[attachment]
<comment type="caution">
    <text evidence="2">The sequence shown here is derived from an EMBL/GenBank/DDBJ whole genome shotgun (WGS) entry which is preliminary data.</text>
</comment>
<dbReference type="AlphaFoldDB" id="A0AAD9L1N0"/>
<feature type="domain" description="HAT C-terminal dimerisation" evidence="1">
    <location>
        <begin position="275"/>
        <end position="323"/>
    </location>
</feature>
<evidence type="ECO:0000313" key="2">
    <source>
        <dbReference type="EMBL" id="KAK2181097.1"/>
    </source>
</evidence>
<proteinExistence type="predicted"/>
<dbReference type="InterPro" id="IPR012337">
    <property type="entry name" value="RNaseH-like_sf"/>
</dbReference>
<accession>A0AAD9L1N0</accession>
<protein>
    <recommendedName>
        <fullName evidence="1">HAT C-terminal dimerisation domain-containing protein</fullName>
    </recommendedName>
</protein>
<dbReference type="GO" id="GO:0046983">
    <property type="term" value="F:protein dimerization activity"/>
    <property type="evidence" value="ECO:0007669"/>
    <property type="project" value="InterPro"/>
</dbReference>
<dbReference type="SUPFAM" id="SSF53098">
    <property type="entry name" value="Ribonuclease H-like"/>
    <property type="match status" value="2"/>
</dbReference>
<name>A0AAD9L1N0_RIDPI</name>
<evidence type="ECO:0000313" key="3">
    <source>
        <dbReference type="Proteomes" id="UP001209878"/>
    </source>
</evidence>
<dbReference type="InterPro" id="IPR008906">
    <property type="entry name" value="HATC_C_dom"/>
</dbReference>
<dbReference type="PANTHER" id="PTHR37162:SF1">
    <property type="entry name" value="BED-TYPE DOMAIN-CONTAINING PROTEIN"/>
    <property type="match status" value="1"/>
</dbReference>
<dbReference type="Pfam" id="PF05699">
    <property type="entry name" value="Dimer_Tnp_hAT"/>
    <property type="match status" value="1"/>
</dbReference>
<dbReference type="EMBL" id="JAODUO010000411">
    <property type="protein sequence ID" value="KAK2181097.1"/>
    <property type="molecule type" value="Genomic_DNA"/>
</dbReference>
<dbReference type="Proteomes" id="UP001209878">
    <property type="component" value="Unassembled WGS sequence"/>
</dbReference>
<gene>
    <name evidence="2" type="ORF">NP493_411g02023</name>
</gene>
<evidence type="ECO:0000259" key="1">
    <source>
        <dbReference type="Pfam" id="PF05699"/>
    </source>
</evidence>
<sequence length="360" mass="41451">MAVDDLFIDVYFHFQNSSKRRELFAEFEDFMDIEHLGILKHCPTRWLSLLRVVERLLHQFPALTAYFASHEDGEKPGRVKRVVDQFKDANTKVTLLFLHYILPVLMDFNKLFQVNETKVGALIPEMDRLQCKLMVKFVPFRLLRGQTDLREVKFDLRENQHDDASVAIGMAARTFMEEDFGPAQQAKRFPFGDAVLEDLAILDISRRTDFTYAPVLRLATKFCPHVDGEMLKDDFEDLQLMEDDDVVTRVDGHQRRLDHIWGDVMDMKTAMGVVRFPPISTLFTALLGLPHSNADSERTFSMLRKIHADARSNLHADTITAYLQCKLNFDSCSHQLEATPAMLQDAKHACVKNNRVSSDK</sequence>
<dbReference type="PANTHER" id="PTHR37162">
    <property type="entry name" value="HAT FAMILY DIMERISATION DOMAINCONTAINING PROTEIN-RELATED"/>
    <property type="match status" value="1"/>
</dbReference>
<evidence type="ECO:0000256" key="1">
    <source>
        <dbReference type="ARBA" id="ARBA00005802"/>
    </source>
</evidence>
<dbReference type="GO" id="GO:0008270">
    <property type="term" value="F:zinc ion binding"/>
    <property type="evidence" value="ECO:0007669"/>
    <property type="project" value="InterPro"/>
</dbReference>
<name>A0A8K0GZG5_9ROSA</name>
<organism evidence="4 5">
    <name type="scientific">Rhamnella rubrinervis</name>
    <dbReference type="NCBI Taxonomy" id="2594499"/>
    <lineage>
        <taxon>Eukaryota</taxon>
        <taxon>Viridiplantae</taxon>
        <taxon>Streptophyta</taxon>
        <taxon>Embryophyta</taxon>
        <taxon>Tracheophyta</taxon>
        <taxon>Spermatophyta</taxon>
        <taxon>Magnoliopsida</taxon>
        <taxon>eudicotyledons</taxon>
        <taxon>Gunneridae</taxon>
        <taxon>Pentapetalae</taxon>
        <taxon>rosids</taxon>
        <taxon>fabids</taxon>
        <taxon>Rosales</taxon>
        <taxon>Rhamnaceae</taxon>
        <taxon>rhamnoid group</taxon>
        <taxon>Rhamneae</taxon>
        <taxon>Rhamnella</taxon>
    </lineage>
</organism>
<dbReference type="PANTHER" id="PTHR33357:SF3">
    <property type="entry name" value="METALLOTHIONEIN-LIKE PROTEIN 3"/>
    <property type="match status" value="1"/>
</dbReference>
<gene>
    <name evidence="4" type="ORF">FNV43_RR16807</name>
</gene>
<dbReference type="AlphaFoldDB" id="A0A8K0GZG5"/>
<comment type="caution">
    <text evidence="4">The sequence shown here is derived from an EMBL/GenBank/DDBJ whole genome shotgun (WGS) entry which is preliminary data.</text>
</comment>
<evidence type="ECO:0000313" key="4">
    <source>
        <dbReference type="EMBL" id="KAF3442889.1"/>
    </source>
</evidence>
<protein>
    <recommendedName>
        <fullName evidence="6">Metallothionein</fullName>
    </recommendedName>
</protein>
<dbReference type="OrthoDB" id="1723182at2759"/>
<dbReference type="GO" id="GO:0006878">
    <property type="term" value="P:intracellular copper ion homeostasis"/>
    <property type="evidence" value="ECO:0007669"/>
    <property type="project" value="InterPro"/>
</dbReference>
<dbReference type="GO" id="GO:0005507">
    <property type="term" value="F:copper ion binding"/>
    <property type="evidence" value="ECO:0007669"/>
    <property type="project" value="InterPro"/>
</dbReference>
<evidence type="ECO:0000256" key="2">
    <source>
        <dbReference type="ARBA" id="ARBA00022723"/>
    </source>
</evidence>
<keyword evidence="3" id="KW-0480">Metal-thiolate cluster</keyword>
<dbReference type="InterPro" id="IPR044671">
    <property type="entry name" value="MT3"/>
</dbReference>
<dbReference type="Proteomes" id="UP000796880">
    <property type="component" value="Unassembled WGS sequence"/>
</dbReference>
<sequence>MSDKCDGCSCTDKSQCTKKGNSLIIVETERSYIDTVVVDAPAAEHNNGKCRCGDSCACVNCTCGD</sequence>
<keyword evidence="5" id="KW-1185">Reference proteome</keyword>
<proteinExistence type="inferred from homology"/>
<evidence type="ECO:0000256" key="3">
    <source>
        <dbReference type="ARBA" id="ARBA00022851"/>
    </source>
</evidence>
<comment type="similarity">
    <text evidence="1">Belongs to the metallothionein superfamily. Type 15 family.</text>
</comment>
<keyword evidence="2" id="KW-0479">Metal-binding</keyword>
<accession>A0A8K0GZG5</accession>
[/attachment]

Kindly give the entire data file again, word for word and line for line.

<comment type="caution">
    <text evidence="2">The sequence shown here is derived from an EMBL/GenBank/DDBJ whole genome shotgun (WGS) entry which is preliminary data.</text>
</comment>
<dbReference type="AlphaFoldDB" id="A0AAD9L1N0"/>
<feature type="domain" description="HAT C-terminal dimerisation" evidence="1">
    <location>
        <begin position="275"/>
        <end position="323"/>
    </location>
</feature>
<evidence type="ECO:0000313" key="2">
    <source>
        <dbReference type="EMBL" id="KAK2181097.1"/>
    </source>
</evidence>
<proteinExistence type="predicted"/>
<dbReference type="InterPro" id="IPR012337">
    <property type="entry name" value="RNaseH-like_sf"/>
</dbReference>
<accession>A0AAD9L1N0</accession>
<protein>
    <recommendedName>
        <fullName evidence="1">HAT C-terminal dimerisation domain-containing protein</fullName>
    </recommendedName>
</protein>
<dbReference type="GO" id="GO:0046983">
    <property type="term" value="F:protein dimerization activity"/>
    <property type="evidence" value="ECO:0007669"/>
    <property type="project" value="InterPro"/>
</dbReference>
<dbReference type="SUPFAM" id="SSF53098">
    <property type="entry name" value="Ribonuclease H-like"/>
    <property type="match status" value="2"/>
</dbReference>
<name>A0AAD9L1N0_RIDPI</name>
<evidence type="ECO:0000313" key="3">
    <source>
        <dbReference type="Proteomes" id="UP001209878"/>
    </source>
</evidence>
<dbReference type="InterPro" id="IPR008906">
    <property type="entry name" value="HATC_C_dom"/>
</dbReference>
<dbReference type="PANTHER" id="PTHR37162:SF1">
    <property type="entry name" value="BED-TYPE DOMAIN-CONTAINING PROTEIN"/>
    <property type="match status" value="1"/>
</dbReference>
<dbReference type="Pfam" id="PF05699">
    <property type="entry name" value="Dimer_Tnp_hAT"/>
    <property type="match status" value="1"/>
</dbReference>
<dbReference type="EMBL" id="JAODUO010000411">
    <property type="protein sequence ID" value="KAK2181097.1"/>
    <property type="molecule type" value="Genomic_DNA"/>
</dbReference>
<dbReference type="Proteomes" id="UP001209878">
    <property type="component" value="Unassembled WGS sequence"/>
</dbReference>
<gene>
    <name evidence="2" type="ORF">NP493_411g02023</name>
</gene>
<evidence type="ECO:0000259" key="1">
    <source>
        <dbReference type="Pfam" id="PF05699"/>
    </source>
</evidence>
<sequence length="360" mass="41451">MAVDDLFIDVYFHFQNSSKRRELFAEFEDFMDIEHLGILKHCPTRWLSLLRVVERLLHQFPALTAYFASHEDGEKPGRVKRVVDQFKDANTKVTLLFLHYILPVLMDFNKLFQVNETKVGALIPEMDRLQCKLMVKFVPFRLLRGQTDLREVKFDLRENQHDDASVAIGMAARTFMEEDFGPAQQAKRFPFGDAVLEDLAILDISRRTDFTYAPVLRLATKFCPHVDGEMLKDDFEDLQLMEDDDVVTRVDGHQRRLDHIWGDVMDMKTAMGVVRFPPISTLFTALLGLPHSNADSERTFSMLRKIHADARSNLHADTITAYLQCKLNFDSCSHQLEATPAMLQDAKHACVKNNRVSSDK</sequence>
<dbReference type="PANTHER" id="PTHR37162">
    <property type="entry name" value="HAT FAMILY DIMERISATION DOMAINCONTAINING PROTEIN-RELATED"/>
    <property type="match status" value="1"/>
</dbReference>
<evidence type="ECO:0000256" key="1">
    <source>
        <dbReference type="ARBA" id="ARBA00005802"/>
    </source>
</evidence>
<dbReference type="GO" id="GO:0008270">
    <property type="term" value="F:zinc ion binding"/>
    <property type="evidence" value="ECO:0007669"/>
    <property type="project" value="InterPro"/>
</dbReference>
<name>A0A8K0GZG5_9ROSA</name>
<organism evidence="4 5">
    <name type="scientific">Rhamnella rubrinervis</name>
    <dbReference type="NCBI Taxonomy" id="2594499"/>
    <lineage>
        <taxon>Eukaryota</taxon>
        <taxon>Viridiplantae</taxon>
        <taxon>Streptophyta</taxon>
        <taxon>Embryophyta</taxon>
        <taxon>Tracheophyta</taxon>
        <taxon>Spermatophyta</taxon>
        <taxon>Magnoliopsida</taxon>
        <taxon>eudicotyledons</taxon>
        <taxon>Gunneridae</taxon>
        <taxon>Pentapetalae</taxon>
        <taxon>rosids</taxon>
        <taxon>fabids</taxon>
        <taxon>Rosales</taxon>
        <taxon>Rhamnaceae</taxon>
        <taxon>rhamnoid group</taxon>
        <taxon>Rhamneae</taxon>
        <taxon>Rhamnella</taxon>
    </lineage>
</organism>
<dbReference type="PANTHER" id="PTHR33357:SF3">
    <property type="entry name" value="METALLOTHIONEIN-LIKE PROTEIN 3"/>
    <property type="match status" value="1"/>
</dbReference>
<gene>
    <name evidence="4" type="ORF">FNV43_RR16807</name>
</gene>
<dbReference type="AlphaFoldDB" id="A0A8K0GZG5"/>
<comment type="caution">
    <text evidence="4">The sequence shown here is derived from an EMBL/GenBank/DDBJ whole genome shotgun (WGS) entry which is preliminary data.</text>
</comment>
<evidence type="ECO:0000313" key="4">
    <source>
        <dbReference type="EMBL" id="KAF3442889.1"/>
    </source>
</evidence>
<protein>
    <recommendedName>
        <fullName evidence="6">Metallothionein</fullName>
    </recommendedName>
</protein>
<dbReference type="OrthoDB" id="1723182at2759"/>
<dbReference type="GO" id="GO:0006878">
    <property type="term" value="P:intracellular copper ion homeostasis"/>
    <property type="evidence" value="ECO:0007669"/>
    <property type="project" value="InterPro"/>
</dbReference>
<dbReference type="GO" id="GO:0005507">
    <property type="term" value="F:copper ion binding"/>
    <property type="evidence" value="ECO:0007669"/>
    <property type="project" value="InterPro"/>
</dbReference>
<evidence type="ECO:0000256" key="2">
    <source>
        <dbReference type="ARBA" id="ARBA00022723"/>
    </source>
</evidence>
<keyword evidence="3" id="KW-0480">Metal-thiolate cluster</keyword>
<dbReference type="InterPro" id="IPR044671">
    <property type="entry name" value="MT3"/>
</dbReference>
<dbReference type="Proteomes" id="UP000796880">
    <property type="component" value="Unassembled WGS sequence"/>
</dbReference>
<sequence>MSDKCDGCSCTDKSQCTKKGNSLIIVETERSYIDTVVVDAPAAEHNNGKCRCGDSCACVNCTCGD</sequence>
<keyword evidence="5" id="KW-1185">Reference proteome</keyword>
<proteinExistence type="inferred from homology"/>
<evidence type="ECO:0000256" key="3">
    <source>
        <dbReference type="ARBA" id="ARBA00022851"/>
    </source>
</evidence>
<comment type="similarity">
    <text evidence="1">Belongs to the metallothionein superfamily. Type 15 family.</text>
</comment>
<keyword evidence="2" id="KW-0479">Metal-binding</keyword>
<accession>A0A8K0GZG5</accession>